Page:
The National Science Foundation (NSF) predict that nanomaterials will become the largest sector of the nanotechnology market, reaching $340 billion annually by 2015. The great interest in nanomaterials is largely due to their fundamentally different characteristics compared to macroscopic systems, for example silicon is an insulator on the macroscopic scale but becomes a conductor at the nanoscale.
Exciting new nanoscale properties have already found use in many areas with new technologies being developed at an astonishing rate.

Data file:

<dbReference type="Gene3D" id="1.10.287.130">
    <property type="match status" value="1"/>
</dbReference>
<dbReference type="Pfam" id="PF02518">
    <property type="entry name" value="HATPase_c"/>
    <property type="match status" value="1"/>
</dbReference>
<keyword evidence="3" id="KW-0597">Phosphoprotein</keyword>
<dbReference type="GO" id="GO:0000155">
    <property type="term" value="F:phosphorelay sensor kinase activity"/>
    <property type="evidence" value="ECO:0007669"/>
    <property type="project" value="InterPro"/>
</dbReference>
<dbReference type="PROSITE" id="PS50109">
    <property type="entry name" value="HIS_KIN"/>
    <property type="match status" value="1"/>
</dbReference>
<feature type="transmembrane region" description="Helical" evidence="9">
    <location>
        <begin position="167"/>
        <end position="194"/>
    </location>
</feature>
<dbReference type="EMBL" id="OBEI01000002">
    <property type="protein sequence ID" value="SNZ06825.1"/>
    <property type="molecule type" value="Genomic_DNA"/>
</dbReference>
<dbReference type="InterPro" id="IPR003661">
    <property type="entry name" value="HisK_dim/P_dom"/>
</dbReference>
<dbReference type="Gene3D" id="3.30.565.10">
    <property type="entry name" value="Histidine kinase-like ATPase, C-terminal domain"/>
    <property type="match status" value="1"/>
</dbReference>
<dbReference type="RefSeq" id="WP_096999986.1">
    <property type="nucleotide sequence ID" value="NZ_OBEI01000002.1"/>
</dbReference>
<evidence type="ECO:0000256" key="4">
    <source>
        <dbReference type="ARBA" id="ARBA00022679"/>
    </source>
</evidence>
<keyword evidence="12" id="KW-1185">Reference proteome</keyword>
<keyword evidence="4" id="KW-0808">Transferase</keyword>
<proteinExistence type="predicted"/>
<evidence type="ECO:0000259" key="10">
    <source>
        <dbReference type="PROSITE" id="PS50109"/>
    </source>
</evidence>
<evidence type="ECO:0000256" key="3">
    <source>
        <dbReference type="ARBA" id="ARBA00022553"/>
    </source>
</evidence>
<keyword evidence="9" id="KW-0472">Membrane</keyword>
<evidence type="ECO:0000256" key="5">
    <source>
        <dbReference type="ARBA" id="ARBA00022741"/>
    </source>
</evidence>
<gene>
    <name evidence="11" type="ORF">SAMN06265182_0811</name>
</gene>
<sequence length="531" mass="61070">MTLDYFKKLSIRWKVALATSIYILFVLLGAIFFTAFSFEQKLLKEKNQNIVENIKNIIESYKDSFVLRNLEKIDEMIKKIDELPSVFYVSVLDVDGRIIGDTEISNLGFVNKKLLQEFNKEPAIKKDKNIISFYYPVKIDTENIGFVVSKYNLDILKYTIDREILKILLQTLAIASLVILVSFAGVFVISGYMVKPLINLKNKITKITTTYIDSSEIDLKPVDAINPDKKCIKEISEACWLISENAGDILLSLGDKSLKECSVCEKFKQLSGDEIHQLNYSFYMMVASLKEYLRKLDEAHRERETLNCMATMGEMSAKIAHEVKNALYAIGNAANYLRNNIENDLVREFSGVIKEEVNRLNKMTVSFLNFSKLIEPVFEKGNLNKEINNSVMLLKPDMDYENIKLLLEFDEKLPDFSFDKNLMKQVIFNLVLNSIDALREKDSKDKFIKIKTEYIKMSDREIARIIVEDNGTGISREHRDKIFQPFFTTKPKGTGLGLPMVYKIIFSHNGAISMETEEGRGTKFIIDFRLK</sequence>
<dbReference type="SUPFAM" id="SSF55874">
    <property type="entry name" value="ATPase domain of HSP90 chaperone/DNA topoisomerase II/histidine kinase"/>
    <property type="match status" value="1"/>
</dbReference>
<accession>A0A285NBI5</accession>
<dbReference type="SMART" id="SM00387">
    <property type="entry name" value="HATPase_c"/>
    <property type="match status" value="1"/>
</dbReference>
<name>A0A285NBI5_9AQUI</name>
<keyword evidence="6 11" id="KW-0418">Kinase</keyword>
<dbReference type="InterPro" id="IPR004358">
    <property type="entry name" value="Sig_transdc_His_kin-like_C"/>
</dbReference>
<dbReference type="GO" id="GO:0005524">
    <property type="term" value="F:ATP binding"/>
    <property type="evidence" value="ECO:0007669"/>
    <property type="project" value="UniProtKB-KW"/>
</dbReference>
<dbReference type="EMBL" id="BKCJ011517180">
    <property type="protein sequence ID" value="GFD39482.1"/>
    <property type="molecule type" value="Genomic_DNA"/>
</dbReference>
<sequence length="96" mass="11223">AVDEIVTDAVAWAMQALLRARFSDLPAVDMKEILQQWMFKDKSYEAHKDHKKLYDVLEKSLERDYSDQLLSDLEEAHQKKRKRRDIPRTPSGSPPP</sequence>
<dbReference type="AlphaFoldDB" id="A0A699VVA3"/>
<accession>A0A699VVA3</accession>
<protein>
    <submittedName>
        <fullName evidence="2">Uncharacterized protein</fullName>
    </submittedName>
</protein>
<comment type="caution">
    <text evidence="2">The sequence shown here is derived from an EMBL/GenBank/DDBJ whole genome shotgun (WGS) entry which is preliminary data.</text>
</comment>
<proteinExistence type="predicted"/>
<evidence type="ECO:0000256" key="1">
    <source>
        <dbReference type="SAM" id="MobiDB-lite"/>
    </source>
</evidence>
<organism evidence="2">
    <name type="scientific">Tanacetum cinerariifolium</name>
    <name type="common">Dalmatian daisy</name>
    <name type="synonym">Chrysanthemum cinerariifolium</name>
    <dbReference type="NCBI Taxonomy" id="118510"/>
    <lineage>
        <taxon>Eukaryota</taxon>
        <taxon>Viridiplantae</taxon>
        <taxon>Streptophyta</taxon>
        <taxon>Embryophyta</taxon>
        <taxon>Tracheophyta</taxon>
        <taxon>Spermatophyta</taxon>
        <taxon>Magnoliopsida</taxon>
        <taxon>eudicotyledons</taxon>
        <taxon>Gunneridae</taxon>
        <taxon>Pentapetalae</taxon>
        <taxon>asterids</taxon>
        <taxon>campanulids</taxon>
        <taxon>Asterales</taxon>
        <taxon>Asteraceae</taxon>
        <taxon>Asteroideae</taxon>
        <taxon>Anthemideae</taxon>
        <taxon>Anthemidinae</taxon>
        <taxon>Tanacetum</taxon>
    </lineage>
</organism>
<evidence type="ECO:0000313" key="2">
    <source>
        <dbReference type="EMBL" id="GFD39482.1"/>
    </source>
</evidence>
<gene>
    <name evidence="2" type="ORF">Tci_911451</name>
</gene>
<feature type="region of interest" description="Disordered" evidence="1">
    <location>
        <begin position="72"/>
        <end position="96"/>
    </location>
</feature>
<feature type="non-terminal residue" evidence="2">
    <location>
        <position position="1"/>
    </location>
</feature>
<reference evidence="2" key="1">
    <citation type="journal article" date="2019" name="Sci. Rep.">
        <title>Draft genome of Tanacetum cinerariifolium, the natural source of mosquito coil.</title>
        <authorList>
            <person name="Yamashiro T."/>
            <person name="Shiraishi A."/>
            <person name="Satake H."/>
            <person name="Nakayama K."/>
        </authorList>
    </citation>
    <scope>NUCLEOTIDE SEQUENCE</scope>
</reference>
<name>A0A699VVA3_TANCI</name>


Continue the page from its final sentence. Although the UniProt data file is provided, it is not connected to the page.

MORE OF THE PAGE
nanoLAB is closely affiliated with the Chemical Nanoscience Laboratory (CNL) based in the School of Chemistry which has expertise ranging from the synthesis and characterisation of functional nanoscale materials to their development towards applications. Research in the CNL includes:
nanoLAB is also linked with the Nanoscale Science & Nanotechnology group based in the School of Chemical Engineering and Advanced Materials. Research activities in the group encompass a wide range of cutting edge themes including the synthesis and characterization of new nanoscale materials, such as nanodiamonds, silicon nanocrystals, gold nitride (AuN) and photon reactions on ice.
Other world-class nanomaterials research also takes place under the nanoLAB auspices, for example: